Preparation of technetium-99m bifunctional chelate complexes using a microfluidic reactor: a comparative study with conventional and microwave labeling methods
Article first published online: 25 OCT 2011
Copyright © 2011 John Wiley & Sons, Ltd.
Journal of Labelled Compounds and Radiopharmaceuticals
Volume 55, Issue 1, pages 18–22, January 2012
How to Cite
Simms, R. W., Causey, P. W., Weaver, D. M., Sundararajan, C., Stephenson, K. A. and Valliant, J. F. (2012), Preparation of technetium-99m bifunctional chelate complexes using a microfluidic reactor: a comparative study with conventional and microwave labeling methods. J Label Compd Radiopharm, 55: 18–22. doi: 10.1002/jlcr.1946
- Issue published online: 25 JAN 2012
- Article first published online: 25 OCT 2011
- Manuscript Accepted: 7 OCT 2011
- Manuscript Revised: 23 SEP 2011
- Manuscript Received: 7 JUL 2011
- Ontario Institute for Cancer Research (OICR)
- Government of Ontario and by the Networks Centres of Excellence (CECR)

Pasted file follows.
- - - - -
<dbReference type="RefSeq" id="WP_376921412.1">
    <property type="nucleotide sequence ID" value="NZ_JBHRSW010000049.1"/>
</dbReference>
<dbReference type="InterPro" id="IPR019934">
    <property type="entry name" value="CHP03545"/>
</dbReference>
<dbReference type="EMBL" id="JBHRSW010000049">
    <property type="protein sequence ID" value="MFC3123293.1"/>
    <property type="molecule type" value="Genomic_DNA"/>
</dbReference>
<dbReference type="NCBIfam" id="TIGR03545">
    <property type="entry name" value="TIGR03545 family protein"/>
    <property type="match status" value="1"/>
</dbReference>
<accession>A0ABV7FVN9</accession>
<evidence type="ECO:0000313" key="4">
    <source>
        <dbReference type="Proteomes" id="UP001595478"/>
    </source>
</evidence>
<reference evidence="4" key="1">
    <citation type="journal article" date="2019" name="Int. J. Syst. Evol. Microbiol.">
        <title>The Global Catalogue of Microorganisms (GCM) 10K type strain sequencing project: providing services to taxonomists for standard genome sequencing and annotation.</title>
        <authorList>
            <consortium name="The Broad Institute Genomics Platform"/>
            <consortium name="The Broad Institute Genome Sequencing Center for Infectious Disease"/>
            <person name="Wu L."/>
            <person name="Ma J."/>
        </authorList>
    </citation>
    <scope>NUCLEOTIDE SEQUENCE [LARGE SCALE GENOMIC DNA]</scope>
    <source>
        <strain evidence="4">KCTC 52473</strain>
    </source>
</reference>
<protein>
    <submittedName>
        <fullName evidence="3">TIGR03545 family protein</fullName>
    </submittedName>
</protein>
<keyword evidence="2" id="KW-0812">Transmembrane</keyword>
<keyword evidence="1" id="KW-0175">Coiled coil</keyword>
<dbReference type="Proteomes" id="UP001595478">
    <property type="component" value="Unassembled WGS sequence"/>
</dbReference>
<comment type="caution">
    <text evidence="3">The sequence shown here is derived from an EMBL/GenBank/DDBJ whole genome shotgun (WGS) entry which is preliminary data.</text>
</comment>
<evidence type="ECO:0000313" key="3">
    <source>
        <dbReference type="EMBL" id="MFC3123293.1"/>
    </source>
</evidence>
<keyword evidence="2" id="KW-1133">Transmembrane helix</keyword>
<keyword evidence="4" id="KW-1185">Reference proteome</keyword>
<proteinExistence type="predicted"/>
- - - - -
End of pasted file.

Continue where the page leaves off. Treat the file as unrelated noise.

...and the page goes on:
- Advion Inc.
A series of reactions between the technetium tricarbonyl core, [99mTc(CO)3(OH2)3]+ and both the bifunctional chelate dithiazole valeric acid (DTV) and insulin derivatized with DTV were performed using microfluidic, microwave, and conventional labeling methods. At low concentrations of ligand, the microfluidic reactor resulted in higher yields than both the microwave and conventional reactions. The labeling of DTV at a concentration of 0.01 mg/ml (32.2 µm) and 100 °C did not occur using conventional techniques, whereas the yield after 7.85 min was 61% in the microfluidic reactor and 18% in the microwave reactor. The labeling of a DTV–insulin conjugate (2.1 mg/ml, 330 µm) at 37 °C was conducted using conventional methods producing the desired product in 21% yield in 15.7 min compared with 40% of the desired product in the identically formulated microfluidic reactor. In addition to the higher radiochemical yield, the radiochemical purity was significantly improved in the microfluidic reactor. The microfluidic reactor offers a number of advantages over conventional and microwave methods and is worthy of further exploration as a method to prepare molecular imaging probes derived from Tc-99m. Copyright © 2011 John Wiley & Sons, Ltd.